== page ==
Fortunate is the community which had citizens with the substantial conservatism of practical business men and yet are forward looking in matters of new development and improvement. In the matter of towns and communities there is perhaps more truth in Ingalls’ statement that opportunity knocks but once at the door, than in its application to individuals. Recently the oil district of Southern Kansas was extended into Butler County. By the good sense and public spirit of several local citizens, prominent among whom is F. H. Penley, president of the First National Bank of Augusta, this sudden development of great natural wealth and resources was utilized to the distinct advantage of what had been merely a country village, and Augusta is now on a fair way to become one of the thriving centers of population and industry in the state.
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Mr. Penley represents a pioneer family in Butler County and he had been personally identified with the business and civic life of this section of Kansas for forty years. He came to Kansas when a boy. He was born in the State of Maine at Bethel in Oxford County in 1856. His parents, Charles Freeland and Abbie (Locke) Penley, were also natives of Maine. They came to Kansas in 1870, locating about two miles north of Augusta. Charles F. Penley took up a homestead claim and was engaged in farming and stock raising there the rest of his active career. The Penleys were early comers and what they did and the influenee they exercised had its marked impress upon the subsequent development of the county. Mr. F. H. Penlcy was the oldest of three children. His sister, Alice Manley, distinguished herself as a Baptist missionary in India. She began her missionary work in 1879 and represented the Augusta First Baptist Church in the foreign missionary field. Mr. Penley’s brother, A. E. Penley, is a grain and feed dealer at Delta, Colorado.
Fourteen years of age when he came to Kansas, F. H. Penley had the advantages of common schools in his native state and also attended schools to some extent in Butler County. When he reached his majority he began farming and stock raising on his own account, and for thirty years he gave much of his energy to that line of business. But for the past sixteen years his exertions have been especially exemplified in the Town of Augusta and in both its business and civic life.
The Augusta State Bank was organized in 1902 and Mr. Penley was one of those chiefly instrumental in getting the institution chartered and under way. The bank was started under a state charter with a capital stock of $10,000. One year later it was reorganized and the state charter was surrendered and a national charter acquired. The change of name made it the First National Bank of Augusta. At the same time the capital stock was increased to $25,000. The First National now had a surplus of $25,000 and is one of the most solid and prosperous banking houses of Butler County. It had a continuous record of sixteen years of successful banking. Some of the best known business men and farmers of Augusta and vicinity are among its officers and stockholders. A list of executive officers is: F. H. Penley, president; H. W. Wilson, vice president; W. A. Penley, cashier; and A. R. Peckham, assistant cashier. Besides these officers the other directors are J. W. Skaer, John Guthrie, M. F. Taylor, W. W. Peckham, W. B. Earll and E. C. Penley.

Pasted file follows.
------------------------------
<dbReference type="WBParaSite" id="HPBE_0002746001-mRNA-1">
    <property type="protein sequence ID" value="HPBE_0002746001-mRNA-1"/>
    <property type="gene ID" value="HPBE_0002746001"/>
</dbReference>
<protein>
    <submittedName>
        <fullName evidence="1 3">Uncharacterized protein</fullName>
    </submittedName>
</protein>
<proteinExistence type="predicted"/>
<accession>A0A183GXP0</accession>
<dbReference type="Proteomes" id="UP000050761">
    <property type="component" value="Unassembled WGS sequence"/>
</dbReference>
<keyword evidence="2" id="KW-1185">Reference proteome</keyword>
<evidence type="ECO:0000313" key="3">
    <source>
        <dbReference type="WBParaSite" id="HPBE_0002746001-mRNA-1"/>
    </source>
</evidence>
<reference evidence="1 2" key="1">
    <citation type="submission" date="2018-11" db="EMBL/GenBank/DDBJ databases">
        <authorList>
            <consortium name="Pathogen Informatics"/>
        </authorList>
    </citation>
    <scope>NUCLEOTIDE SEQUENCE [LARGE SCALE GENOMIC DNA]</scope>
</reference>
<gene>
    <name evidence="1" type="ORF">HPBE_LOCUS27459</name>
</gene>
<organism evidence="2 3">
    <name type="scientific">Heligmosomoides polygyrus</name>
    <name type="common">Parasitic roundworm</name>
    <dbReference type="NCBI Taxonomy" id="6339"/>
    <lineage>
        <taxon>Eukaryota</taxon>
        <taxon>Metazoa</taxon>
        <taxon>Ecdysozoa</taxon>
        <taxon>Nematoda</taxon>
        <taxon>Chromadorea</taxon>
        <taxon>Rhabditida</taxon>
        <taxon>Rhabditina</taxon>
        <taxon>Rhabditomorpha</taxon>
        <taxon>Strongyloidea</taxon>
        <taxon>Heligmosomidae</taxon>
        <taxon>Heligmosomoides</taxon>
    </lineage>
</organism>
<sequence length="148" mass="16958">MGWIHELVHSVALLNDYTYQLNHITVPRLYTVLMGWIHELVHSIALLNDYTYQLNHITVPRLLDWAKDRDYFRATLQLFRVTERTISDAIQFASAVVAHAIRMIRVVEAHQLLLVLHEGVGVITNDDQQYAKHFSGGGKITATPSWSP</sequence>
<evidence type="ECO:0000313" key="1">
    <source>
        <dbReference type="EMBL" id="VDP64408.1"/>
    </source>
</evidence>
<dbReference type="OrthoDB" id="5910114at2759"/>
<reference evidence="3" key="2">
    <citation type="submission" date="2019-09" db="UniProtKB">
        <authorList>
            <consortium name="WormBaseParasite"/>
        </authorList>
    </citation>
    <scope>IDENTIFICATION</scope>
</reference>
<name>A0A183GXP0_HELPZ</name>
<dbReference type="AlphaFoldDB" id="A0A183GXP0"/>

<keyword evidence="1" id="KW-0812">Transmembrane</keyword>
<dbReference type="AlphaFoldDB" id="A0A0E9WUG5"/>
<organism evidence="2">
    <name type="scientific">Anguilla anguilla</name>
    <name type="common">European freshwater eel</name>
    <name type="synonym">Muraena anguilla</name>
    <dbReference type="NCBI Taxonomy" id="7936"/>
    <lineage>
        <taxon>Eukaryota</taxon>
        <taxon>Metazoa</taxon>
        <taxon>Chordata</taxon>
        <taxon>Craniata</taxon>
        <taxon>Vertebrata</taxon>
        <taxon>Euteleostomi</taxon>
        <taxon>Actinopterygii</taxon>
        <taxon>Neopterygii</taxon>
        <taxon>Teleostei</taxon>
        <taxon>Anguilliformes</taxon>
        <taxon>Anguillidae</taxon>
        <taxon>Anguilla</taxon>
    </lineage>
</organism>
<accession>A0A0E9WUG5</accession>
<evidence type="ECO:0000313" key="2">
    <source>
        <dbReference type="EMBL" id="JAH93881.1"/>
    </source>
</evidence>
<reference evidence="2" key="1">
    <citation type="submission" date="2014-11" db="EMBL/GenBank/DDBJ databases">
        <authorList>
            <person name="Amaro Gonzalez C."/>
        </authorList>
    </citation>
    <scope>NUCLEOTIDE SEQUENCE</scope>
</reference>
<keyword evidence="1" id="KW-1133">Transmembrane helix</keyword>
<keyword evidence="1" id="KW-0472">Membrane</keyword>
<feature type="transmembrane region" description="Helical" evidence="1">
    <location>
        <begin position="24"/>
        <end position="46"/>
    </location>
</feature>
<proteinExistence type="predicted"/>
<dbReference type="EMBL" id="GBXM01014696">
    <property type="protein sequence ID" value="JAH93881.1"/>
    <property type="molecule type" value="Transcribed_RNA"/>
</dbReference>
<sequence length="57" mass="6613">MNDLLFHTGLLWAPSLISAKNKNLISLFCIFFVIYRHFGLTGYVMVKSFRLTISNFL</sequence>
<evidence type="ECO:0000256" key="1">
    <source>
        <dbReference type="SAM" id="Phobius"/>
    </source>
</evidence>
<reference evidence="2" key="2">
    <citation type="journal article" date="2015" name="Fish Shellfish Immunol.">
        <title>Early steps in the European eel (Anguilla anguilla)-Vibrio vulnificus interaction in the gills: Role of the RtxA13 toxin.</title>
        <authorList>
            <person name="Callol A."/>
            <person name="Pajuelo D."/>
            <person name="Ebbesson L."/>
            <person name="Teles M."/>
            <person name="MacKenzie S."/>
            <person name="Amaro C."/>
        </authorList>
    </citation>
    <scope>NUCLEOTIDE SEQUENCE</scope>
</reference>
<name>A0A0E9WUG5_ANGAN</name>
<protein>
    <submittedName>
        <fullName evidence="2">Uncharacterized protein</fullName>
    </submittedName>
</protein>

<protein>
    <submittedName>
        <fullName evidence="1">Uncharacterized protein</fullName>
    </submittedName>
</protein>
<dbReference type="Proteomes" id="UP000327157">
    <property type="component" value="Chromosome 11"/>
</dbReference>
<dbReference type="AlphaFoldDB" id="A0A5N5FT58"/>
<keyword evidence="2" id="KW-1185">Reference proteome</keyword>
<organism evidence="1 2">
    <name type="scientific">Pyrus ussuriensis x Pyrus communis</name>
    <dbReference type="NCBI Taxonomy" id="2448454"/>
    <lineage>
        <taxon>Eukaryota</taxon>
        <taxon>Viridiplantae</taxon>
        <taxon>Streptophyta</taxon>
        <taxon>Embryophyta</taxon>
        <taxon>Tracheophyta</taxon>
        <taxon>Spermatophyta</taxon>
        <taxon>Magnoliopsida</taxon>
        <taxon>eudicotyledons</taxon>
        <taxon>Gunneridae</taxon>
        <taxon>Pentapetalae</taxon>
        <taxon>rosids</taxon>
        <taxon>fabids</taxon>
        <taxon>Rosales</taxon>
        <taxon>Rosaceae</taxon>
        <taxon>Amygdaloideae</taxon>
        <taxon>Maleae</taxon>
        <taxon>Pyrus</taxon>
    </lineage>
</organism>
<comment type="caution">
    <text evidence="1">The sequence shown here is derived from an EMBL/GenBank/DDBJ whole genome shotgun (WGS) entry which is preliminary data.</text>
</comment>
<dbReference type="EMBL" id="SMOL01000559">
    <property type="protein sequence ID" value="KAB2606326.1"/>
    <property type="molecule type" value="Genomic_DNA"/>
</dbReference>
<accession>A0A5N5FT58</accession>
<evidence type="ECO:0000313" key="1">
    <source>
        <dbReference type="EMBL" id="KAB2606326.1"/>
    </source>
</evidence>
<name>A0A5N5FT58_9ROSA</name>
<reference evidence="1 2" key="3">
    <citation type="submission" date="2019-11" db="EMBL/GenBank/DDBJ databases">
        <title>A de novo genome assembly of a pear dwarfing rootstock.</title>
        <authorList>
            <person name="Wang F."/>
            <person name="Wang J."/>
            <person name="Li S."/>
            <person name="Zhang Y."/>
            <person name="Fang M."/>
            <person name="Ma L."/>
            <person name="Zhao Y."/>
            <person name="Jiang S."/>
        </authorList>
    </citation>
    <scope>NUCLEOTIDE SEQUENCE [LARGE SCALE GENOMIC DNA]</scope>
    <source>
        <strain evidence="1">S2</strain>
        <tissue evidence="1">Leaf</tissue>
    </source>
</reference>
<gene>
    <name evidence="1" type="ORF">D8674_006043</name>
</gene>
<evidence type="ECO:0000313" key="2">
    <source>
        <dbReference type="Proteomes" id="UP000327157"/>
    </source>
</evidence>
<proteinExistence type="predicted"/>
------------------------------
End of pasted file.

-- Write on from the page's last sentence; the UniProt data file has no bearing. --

Mr. Penley was the first vice president of the bank and now for several years had been its president. Besides his part in the farming, stock raising and banking activities of this section of Butler County, Mr. Penley is also well known as a merchant. In 1908 he bought the J. h. Butts & Son hardware and implement house and organized the Paul & Penley Hardware Company. This had become one of the largest establishments of its kind in Butler County. Besides the store at Augusta they have a branch store at Mulvaue which does a business equal in volume to that of the main store.
Mr. Penley not only showed a genial welcome to the extension of the oil and gas fields into his part of Butler County, but proved his faith in the industry by investing his own capital and originating development work on his own account. He was one of the pioneers to exploit the oil and gas resources of the great Augusta field. He is a member of the Skaer Gas & Drilling Company, and had worked to the limit of his individual strength to make the wealth that is daily pouring out of the wells of more than passing benefit to this community.
Mr. Penley married in 1877, at Augusta, Miss Ellen F. Colburn. Mrs. Penley was born in Massachusetts, but came when a child with her parents to Kansas in 1854. The Colburns were among the pioneers of pioneers in Kansas territory, and they lived at Lawrence when that town was one of the focal points of settlement and a center for much of the history of early times. The Colburns lived at Lawrence when Quantrell brought his notorions band of outlaws and guerrillas and sacked and burned the settlement and murdered a number of its inhabitants.
Mr. and Mrs. Penley take justifiable pride in their family of children. Walter, the oldest, is now cashier of the First National Bank of Augusta. He married Winnie Paul, of Augusta. Ernest C., who is a member of the Paul & Penley Hardware Company of Augusta, married Pearl Panl, of Augusta. Ruth is the wife of Roy J. Paul, a farmer near Augusta. Charles W., the youngest, is a teller in the First National Bank of Augusta. He married Mary Haines, of Hutchinson, Kansas.